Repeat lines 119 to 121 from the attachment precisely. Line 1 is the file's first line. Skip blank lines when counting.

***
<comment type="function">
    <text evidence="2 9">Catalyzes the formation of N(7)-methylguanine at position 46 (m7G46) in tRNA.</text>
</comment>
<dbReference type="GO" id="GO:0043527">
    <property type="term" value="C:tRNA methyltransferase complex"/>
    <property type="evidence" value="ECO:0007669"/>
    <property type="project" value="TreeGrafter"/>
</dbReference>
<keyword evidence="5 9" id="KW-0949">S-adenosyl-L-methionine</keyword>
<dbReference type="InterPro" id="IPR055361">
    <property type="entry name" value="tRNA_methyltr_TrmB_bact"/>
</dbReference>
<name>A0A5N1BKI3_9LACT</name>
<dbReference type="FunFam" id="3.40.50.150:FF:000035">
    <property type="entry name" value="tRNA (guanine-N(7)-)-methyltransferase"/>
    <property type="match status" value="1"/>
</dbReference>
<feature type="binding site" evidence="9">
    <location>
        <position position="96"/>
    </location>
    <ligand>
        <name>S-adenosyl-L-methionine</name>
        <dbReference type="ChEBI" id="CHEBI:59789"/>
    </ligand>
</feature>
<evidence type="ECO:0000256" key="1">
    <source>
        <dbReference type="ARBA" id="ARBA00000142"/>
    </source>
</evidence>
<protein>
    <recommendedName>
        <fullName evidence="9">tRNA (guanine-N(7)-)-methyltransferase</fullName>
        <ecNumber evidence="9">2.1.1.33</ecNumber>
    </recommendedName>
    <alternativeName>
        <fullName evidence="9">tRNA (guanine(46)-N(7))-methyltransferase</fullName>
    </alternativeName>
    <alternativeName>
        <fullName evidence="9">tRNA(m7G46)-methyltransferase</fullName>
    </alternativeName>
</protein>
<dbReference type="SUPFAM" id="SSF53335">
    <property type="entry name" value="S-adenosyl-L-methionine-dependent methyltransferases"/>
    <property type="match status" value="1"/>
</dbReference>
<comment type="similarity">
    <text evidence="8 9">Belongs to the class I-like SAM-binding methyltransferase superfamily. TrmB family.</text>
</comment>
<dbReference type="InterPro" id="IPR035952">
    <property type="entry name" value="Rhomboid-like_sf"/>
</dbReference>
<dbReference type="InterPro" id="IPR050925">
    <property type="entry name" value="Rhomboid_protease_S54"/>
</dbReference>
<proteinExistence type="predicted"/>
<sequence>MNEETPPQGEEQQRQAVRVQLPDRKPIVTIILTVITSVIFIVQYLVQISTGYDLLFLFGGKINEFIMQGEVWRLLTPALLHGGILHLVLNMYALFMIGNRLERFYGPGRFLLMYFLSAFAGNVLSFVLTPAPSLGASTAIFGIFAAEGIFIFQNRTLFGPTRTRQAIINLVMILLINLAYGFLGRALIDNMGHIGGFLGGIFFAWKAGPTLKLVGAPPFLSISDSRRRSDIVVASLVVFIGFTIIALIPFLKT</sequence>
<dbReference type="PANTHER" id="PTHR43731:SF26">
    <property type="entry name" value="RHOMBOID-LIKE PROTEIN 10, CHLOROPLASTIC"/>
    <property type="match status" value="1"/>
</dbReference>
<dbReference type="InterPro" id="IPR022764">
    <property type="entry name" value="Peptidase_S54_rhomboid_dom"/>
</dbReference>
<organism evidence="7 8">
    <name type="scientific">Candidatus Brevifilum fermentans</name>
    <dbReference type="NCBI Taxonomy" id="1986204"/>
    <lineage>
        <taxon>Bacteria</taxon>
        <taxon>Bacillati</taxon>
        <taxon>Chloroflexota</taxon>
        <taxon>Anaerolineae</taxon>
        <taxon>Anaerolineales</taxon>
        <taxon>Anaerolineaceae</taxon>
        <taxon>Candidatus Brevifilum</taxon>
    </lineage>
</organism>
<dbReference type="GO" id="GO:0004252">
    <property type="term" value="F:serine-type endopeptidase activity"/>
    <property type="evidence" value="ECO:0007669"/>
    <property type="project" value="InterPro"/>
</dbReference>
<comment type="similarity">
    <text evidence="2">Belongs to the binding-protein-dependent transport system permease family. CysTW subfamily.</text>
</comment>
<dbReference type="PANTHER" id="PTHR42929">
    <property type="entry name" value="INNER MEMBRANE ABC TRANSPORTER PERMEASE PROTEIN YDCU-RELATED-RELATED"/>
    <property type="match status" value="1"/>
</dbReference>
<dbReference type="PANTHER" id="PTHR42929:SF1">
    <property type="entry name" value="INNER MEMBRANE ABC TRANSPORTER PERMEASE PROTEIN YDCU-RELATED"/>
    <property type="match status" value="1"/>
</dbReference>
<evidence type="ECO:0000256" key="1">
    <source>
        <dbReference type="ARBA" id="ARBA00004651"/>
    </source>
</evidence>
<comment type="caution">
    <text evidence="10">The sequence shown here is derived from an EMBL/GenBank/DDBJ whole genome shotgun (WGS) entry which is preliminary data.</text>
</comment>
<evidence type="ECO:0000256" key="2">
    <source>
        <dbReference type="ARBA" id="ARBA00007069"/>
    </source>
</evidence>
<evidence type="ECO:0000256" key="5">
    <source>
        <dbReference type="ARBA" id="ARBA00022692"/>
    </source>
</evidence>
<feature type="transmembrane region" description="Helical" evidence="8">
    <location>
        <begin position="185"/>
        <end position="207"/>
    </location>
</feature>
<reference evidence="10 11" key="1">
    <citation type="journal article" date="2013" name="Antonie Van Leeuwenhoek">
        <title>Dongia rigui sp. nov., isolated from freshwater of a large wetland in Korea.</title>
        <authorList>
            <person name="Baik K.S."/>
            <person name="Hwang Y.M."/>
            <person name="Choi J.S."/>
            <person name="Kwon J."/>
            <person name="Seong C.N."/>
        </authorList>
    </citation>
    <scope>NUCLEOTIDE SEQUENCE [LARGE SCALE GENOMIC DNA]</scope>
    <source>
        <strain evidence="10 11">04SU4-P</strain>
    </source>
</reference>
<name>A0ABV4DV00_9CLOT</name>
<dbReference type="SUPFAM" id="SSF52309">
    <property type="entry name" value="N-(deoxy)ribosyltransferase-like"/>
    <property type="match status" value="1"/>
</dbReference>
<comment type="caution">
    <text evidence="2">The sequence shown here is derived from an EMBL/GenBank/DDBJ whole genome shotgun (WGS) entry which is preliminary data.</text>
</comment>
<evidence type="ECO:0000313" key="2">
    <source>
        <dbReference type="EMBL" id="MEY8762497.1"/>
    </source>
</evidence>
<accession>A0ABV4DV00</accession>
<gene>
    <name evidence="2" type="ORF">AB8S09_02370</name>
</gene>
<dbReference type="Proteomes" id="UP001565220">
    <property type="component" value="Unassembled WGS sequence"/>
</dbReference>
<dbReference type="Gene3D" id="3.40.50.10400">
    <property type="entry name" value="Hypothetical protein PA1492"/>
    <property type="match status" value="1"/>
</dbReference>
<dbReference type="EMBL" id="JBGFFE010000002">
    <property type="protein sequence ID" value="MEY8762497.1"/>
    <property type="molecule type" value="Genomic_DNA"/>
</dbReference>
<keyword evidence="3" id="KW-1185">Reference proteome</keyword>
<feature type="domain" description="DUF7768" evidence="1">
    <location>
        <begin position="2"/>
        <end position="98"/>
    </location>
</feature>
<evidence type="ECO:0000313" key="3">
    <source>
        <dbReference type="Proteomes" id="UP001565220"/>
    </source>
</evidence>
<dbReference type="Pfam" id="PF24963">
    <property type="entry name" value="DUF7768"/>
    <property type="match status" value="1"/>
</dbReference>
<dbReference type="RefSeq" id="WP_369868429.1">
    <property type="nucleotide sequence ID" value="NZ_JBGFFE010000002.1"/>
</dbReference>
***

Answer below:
<reference evidence="10 11" key="1">
    <citation type="journal article" date="2013" name="Antonie Van Leeuwenhoek">
        <title>Dongia rigui sp. nov., isolated from freshwater of a large wetland in Korea.</title>